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These resources are subject to copyright. The Out of School Care Network gives permission for this information to be used for the purpose of operating an OSCAR programme. Please do not make copies to give to other organisations. For permission regarding any other copying or reproduction, please contact OSCN.
Programme Supervision Manual
A comprehensive guide to help staff understand and practice effective supervision. It has a set of short, accessible topics that can be customise to fit any staff induction process, or to use for discussion at staff meetings: rules and boundaries, duty of care, playground safety, excursions, behaviour guidance. Includes a checklist for giving feedback on programme supervision. Print copies $2.50 each ($5 for non members).
Supervising children in the water is a serious business. This resource will help your staff become effective pool supervisors. Practical guidelines cover the likely risks and hazards and actual tasks needed pool side. A simple observational checklist is included to help with giving feedback. Comes with more in-depth guidelines for those with overall responsibility for pool safety, as well as a sample pool safety policy. Print copies $4 each ($10 non members).
For services that are providing transportation, we have made this compact set of guidelines and essential information for drivers. There are guidelines about safe driving, space to outline your expected driving route and likely hazards, as well as suggested procedures for pick ups and managing behaviour in transit. Daily checklists are provided for both drivers and vehicles, as well as a comprehensive checklist for observing driver practices on-the-job. Print copies $2.5 each ($5 non members).
If your staff "go blank" when asked to fill in with a game, or if you just want some new ideas, these booklets are designed to fit easily into a pocket. There are three different booklets: active games for 5-6yrs; active games for 7+yrs; time fillers. A good starting point for some active fun! Print copies $4 full set ($7 non members).
Holiday Programme Survival Guide
Everything you need to know about operating a holiday programme, all in one place: facilities, staff, programme planning, safety, fees and finances, tips for your first day. A bit of everything and the on-line version has lots of links to sample forms and extra content. If you are new to the challenging world of HP planning, start here. It's also a very useful resource to have on hand for inducting new co-ordinators or reviewing your current practices. Print copies $5 each ($10 non members).
OSCAR Staff Code of Conduct
Our original Code of Conduct has been adopted by many OSCAR operators. This is an updated version (2013), that incorporates feedback from the sector and from external agencies such as the MSD OSCAR Assessor team. This is a ready-to-use document that complies with key requirements in the Accreditation Standards for OSCAR and gives a straight-forward outline of the role of staff in OSCAR services, including personal conduct, duty of care and professional boundaries. Print copies $3 each ($5 non members).
Staffing - the right people & the right processes
Staffing has a major impact on the day to day quality of an OSCAR service. Most OSCAR work is part-time or casual, so finding and retaining suitable staff can be a constant challenge and there can be a fair bit of paper work. To make this a manageable task we focus on a few key documents to get your employment relationships off to a good start.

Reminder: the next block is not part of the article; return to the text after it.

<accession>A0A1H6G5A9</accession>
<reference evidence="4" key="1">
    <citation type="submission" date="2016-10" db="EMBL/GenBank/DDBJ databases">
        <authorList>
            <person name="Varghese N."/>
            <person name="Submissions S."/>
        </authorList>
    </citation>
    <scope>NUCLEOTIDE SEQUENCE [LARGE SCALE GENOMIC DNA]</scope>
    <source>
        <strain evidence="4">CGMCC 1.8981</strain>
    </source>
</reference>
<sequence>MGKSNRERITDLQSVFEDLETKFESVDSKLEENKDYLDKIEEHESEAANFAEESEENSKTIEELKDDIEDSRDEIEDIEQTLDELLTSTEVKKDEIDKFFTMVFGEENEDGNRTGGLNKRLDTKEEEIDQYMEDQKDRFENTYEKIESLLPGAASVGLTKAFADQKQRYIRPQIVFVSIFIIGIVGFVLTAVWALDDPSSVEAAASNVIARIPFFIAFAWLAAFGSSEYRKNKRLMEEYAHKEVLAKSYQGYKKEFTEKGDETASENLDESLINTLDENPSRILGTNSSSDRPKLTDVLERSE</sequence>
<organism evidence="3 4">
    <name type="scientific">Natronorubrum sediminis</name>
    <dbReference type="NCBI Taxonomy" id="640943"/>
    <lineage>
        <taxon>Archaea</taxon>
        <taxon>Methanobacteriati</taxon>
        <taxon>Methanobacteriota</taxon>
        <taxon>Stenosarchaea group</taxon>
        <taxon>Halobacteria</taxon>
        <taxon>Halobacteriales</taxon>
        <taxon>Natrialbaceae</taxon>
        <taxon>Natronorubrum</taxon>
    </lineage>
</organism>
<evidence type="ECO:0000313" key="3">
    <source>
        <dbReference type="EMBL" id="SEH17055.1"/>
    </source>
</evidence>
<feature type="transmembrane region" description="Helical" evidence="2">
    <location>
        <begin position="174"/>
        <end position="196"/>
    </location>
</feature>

Even if you are already well-established as an OSCAR employer, we recommend you read on or use this employer self-assessment checklist for an overview of our employment essentials.
If you are looking for a particular document, we have a range of practical, user-friendly resources in our archive.
The foundations of a successful OSCAR workplace
Clear roles and responsibilities: the job description
All new staff members need a plainly-worded outline of their role. This includes staff coming to your workplace with previous OSCAR experience because there is often significant variation in how OSCAR services organise staff roles and duties.
It is important that job descriptions reflect the actual tasks that staff members are currently expected to do and also the current priorities of your organisation. It is often the case that staffing problems or disputes start from a poor understanding of the requirements of the job, so it is well-worth some time and attention.
Are your job descriptions up-to-date and fit for purpose? Read more about job descriptions.
An effective recruitment process that meets legal requirements
Recruitment of staff is likely to be a fairly frequent occurrence in an OSCAR service, so it makes sense to have a well-organised process that attracts the right staff and effectively screens out potentially inappropriate people.
The Vulnerable Children Act sets out clear requirements for background checking applicants. This is summarised in our staff risk assessment form , which is a useful starting point for getting ready to recruit.
Well-organised staff inductions
OSCAR programmes can be hectic and demanding environments. New staff members can feel like it’s a case of “sink or swim”. In their first few weeks on the job, they will need the time and support of more experienced colleagues.
A systematic induction process, organised through a simple check list, will help ensure that “everything gets covered” while still allowing flexibility to help new staff members individually. Read more about staff induction.
Opportunities for regular feedback and on-the-job learning
Once staff have settled in, employers should maintain open and constructive communication. An early response to problems or concerns is crucial and regular feedback can help open the way for conversations about performance that may need to happen from time to time.
Many staff members say that they would like more feedback from their employers, so we have a number of resources to facilitate regular staff learning and skills development. It would be fair to say that nearly everyone finds formal performance appraisals awkward and not all that productive, so we have some guidance to help put this in perspective. Read more about managing staff performance.